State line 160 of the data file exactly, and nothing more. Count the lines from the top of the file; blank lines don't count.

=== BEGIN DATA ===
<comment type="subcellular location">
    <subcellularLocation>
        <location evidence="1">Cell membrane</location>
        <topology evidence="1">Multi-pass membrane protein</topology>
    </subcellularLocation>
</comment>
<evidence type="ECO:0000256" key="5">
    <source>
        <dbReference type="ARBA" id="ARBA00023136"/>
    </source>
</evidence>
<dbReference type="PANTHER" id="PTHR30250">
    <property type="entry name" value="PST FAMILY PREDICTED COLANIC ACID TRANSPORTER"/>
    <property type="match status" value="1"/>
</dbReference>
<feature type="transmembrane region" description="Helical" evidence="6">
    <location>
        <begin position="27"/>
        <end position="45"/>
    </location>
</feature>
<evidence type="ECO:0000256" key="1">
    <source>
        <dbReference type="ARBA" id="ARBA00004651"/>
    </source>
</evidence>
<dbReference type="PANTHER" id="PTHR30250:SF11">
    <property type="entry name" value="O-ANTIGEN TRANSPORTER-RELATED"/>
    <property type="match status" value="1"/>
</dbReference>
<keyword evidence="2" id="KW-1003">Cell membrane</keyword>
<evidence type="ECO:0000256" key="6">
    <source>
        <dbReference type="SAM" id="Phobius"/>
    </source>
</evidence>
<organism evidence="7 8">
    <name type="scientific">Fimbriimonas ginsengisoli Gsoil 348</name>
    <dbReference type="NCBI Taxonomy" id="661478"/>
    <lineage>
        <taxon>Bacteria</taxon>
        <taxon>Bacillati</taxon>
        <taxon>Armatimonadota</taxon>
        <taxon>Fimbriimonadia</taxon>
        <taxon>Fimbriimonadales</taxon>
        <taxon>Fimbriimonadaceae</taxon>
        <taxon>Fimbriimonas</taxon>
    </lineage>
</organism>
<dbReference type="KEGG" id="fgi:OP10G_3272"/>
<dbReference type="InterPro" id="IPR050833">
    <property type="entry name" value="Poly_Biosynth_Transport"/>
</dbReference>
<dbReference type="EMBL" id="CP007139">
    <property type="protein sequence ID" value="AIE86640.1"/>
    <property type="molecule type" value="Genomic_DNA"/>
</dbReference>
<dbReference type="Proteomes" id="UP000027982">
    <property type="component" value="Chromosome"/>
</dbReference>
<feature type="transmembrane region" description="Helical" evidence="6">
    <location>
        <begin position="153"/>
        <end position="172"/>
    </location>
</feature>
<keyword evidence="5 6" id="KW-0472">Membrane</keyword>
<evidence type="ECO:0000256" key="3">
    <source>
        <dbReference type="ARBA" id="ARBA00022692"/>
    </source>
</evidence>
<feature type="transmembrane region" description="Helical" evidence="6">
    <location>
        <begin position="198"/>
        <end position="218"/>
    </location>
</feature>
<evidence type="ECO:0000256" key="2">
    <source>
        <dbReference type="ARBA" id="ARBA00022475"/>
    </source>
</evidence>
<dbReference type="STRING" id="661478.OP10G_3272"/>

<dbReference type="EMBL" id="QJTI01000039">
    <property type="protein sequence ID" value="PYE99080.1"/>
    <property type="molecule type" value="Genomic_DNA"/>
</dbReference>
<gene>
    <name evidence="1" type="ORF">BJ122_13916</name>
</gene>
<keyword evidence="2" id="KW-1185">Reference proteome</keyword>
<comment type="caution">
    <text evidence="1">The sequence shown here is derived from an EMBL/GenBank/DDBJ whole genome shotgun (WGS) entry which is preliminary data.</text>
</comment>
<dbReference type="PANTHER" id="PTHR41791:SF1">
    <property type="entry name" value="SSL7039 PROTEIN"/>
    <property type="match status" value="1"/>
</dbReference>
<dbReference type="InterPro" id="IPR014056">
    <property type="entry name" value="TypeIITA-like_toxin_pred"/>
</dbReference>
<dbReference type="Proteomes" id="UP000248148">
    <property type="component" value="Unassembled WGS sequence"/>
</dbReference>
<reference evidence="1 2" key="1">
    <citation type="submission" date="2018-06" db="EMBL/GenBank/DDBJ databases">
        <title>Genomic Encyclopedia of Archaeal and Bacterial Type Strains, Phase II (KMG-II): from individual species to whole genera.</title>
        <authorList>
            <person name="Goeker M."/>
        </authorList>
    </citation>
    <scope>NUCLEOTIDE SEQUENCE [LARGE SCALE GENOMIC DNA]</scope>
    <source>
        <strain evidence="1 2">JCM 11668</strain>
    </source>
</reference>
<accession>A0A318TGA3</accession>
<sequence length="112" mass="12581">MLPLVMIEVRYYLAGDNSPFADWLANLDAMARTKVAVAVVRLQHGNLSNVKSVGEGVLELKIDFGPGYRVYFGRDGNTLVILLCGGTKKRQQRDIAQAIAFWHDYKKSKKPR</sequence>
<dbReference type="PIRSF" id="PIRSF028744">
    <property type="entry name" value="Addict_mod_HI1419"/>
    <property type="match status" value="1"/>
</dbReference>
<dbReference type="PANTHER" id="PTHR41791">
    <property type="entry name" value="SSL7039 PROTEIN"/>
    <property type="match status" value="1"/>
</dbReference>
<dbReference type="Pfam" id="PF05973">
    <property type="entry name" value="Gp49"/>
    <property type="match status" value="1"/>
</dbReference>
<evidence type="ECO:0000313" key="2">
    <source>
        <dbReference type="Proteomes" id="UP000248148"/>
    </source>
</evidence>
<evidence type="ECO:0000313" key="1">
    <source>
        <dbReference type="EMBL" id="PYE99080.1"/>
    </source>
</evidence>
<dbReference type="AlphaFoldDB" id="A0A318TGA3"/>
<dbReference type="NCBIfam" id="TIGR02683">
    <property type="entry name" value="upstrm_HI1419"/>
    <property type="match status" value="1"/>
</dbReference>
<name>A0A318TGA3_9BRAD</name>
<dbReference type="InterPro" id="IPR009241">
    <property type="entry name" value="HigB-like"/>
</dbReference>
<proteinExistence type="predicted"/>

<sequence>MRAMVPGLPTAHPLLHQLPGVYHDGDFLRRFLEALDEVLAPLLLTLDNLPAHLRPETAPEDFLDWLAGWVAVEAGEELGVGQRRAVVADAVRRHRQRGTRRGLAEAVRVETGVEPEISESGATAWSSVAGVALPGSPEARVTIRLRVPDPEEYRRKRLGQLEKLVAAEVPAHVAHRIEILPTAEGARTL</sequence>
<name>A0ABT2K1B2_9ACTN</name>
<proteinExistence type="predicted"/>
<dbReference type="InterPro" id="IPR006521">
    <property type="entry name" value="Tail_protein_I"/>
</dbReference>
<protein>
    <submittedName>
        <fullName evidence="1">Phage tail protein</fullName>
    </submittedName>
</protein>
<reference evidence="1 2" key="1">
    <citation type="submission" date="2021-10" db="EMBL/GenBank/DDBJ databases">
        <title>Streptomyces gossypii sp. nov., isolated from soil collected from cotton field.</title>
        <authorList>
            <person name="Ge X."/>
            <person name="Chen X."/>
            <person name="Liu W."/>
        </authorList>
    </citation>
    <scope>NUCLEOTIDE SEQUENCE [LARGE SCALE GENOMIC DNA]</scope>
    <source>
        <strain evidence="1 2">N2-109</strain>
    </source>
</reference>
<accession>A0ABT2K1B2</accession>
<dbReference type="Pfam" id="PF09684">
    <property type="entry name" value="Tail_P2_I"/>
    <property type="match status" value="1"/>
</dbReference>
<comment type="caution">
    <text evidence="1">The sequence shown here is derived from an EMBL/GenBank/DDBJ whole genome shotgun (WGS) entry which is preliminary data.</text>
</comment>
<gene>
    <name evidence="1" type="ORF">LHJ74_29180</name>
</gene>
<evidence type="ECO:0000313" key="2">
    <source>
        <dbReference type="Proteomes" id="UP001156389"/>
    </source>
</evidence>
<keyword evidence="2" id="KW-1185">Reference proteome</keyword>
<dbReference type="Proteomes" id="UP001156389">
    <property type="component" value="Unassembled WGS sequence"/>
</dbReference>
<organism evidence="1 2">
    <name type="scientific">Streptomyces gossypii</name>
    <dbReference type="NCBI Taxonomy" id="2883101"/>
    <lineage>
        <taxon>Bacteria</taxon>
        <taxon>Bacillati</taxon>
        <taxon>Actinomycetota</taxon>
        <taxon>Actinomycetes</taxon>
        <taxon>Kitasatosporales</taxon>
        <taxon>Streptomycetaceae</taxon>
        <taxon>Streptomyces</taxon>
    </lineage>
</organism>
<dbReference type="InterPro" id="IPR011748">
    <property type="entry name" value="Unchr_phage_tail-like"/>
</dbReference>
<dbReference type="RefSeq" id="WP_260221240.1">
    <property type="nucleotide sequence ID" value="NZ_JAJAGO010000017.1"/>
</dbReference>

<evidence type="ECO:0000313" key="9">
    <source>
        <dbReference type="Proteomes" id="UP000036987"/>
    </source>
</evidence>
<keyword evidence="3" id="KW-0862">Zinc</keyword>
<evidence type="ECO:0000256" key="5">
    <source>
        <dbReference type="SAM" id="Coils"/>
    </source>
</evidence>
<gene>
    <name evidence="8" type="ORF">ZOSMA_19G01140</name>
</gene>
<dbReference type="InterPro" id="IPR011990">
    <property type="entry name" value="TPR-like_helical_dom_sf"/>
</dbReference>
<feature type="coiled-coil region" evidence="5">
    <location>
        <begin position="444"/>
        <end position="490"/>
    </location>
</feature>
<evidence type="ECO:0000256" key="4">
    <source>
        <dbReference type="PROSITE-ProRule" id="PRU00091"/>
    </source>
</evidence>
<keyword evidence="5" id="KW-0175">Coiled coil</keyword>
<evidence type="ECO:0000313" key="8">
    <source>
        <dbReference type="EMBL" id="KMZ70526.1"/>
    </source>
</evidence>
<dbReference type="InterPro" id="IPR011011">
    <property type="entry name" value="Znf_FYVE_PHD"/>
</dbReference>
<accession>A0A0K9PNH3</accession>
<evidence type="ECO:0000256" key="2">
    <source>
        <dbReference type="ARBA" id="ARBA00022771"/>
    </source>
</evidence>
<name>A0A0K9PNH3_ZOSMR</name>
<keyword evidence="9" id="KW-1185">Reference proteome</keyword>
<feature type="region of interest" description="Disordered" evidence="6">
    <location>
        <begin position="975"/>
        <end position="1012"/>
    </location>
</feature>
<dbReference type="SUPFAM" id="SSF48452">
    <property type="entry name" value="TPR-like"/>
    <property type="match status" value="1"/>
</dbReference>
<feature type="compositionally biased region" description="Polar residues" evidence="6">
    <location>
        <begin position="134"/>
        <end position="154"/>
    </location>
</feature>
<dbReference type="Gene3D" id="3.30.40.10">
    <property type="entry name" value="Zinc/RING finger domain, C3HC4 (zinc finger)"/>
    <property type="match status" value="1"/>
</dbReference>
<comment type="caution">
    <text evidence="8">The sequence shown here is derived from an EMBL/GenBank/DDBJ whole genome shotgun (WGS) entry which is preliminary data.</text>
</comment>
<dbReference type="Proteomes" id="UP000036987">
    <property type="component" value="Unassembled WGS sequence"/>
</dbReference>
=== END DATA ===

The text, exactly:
        <fullName evidence="1">Phage tail protein</fullName>